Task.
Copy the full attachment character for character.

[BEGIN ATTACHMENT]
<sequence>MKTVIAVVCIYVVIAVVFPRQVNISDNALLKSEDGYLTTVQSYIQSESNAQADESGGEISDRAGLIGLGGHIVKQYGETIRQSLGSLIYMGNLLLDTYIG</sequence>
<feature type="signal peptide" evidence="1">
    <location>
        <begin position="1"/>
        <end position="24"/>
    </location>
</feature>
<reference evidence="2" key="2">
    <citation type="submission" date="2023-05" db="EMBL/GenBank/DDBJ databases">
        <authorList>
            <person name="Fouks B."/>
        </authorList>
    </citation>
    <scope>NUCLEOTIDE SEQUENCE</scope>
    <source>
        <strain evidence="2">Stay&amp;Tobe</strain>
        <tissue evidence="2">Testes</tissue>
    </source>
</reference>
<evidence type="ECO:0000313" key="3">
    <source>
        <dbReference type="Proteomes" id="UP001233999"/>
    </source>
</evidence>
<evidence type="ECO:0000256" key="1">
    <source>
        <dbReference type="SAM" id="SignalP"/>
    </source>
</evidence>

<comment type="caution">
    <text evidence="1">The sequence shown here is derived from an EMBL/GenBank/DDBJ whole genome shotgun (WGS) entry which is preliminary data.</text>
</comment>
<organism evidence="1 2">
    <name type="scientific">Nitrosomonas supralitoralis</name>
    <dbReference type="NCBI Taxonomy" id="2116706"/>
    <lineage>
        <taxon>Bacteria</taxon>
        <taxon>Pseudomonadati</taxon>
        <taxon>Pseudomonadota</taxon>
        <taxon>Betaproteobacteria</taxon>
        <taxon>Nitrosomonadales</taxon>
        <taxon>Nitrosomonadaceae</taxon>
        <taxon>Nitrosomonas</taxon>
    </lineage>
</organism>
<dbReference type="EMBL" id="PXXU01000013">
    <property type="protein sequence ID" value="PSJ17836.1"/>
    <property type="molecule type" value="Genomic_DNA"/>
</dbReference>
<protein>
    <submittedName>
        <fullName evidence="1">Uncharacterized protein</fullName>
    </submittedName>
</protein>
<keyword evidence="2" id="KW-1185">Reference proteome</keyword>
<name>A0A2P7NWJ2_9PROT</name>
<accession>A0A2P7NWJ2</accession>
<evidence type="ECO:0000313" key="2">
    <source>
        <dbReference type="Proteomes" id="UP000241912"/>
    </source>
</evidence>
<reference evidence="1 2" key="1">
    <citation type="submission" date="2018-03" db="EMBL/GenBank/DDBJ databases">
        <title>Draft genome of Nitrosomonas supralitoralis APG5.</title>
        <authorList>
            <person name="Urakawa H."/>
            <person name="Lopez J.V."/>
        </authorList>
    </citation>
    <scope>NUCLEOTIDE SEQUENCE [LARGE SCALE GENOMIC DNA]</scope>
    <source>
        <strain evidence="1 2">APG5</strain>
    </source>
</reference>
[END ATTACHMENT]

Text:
<sequence>MKTVIAVVCIYVVIAVVFPRQVNISDNALLKSEDGYLTTVQSYIQSESNAQADESGGEISDRAGLIGLGGHIVKQYGETIRQSLGSLIYMGNLLLDTYIG</sequence>
<feature type="signal peptide" evidence="1">
    <location>
        <begin position="1"/>
        <end position="24"/>
    </location>
</feature>
<reference evidence="2" key="2">
    <citation type="submission" date="2023-05" db="EMBL/GenBank/DDBJ databases">
        <authorList>
            <person name="Fouks B."/>
        </authorList>
    </citation>
    <scope>NUCLEOTIDE SEQUENCE</scope>
    <source>
        <strain evidence="2">Stay&amp;Tobe</strain>
        <tissue evidence="2">Testes</tissue>
    </source>
</reference>
<evidence type="ECO:0000313" key="3">
    <source>
        <dbReference type="Proteomes" id="UP001233999"/>
    </source>
</evidence>
<evidence type="ECO:0000256" key="1">
    <source>
        <dbReference type="SAM" id="SignalP"/>
    </source>
</evidence>

<comment type="caution">
    <text evidence="1">The sequence shown here is derived from an EMBL/GenBank/DDBJ whole genome shotgun (WGS) entry which is preliminary data.</text>
</comment>
<organism evidence="1 2">
    <name type="scientific">Nitrosomonas supralitoralis</name>
    <dbReference type="NCBI Taxonomy" id="2116706"/>
    <lineage>
        <taxon>Bacteria</taxon>
        <taxon>Pseudomonadati</taxon>
        <taxon>Pseudomonadota</taxon>
        <taxon>Betaproteobacteria</taxon>
        <taxon>Nitrosomonadales</taxon>
        <taxon>Nitrosomonadaceae</taxon>
        <taxon>Nitrosomonas</taxon>
    </lineage>
</organism>
<dbReference type="EMBL" id="PXXU01000013">
    <property type="protein sequence ID" value="PSJ17836.1"/>
    <property type="molecule type" value="Genomic_DNA"/>
</dbReference>
<protein>
    <submittedName>
        <fullName evidence="1">Uncharacterized protein</fullName>
    </submittedName>
</protein>
<keyword evidence="2" id="KW-1185">Reference proteome</keyword>
<name>A0A2P7NWJ2_9PROT</name>
<accession>A0A2P7NWJ2</accession>
<evidence type="ECO:0000313" key="2">
    <source>
        <dbReference type="Proteomes" id="UP000241912"/>
    </source>
</evidence>
<reference evidence="1 2" key="1">
    <citation type="submission" date="2018-03" db="EMBL/GenBank/DDBJ databases">
        <title>Draft genome of Nitrosomonas supralitoralis APG5.</title>
        <authorList>
            <person name="Urakawa H."/>
            <person name="Lopez J.V."/>
        </authorList>
    </citation>
    <scope>NUCLEOTIDE SEQUENCE [LARGE SCALE GENOMIC DNA]</scope>
    <source>
        <strain evidence="1 2">APG5</strain>
    </source>
</reference>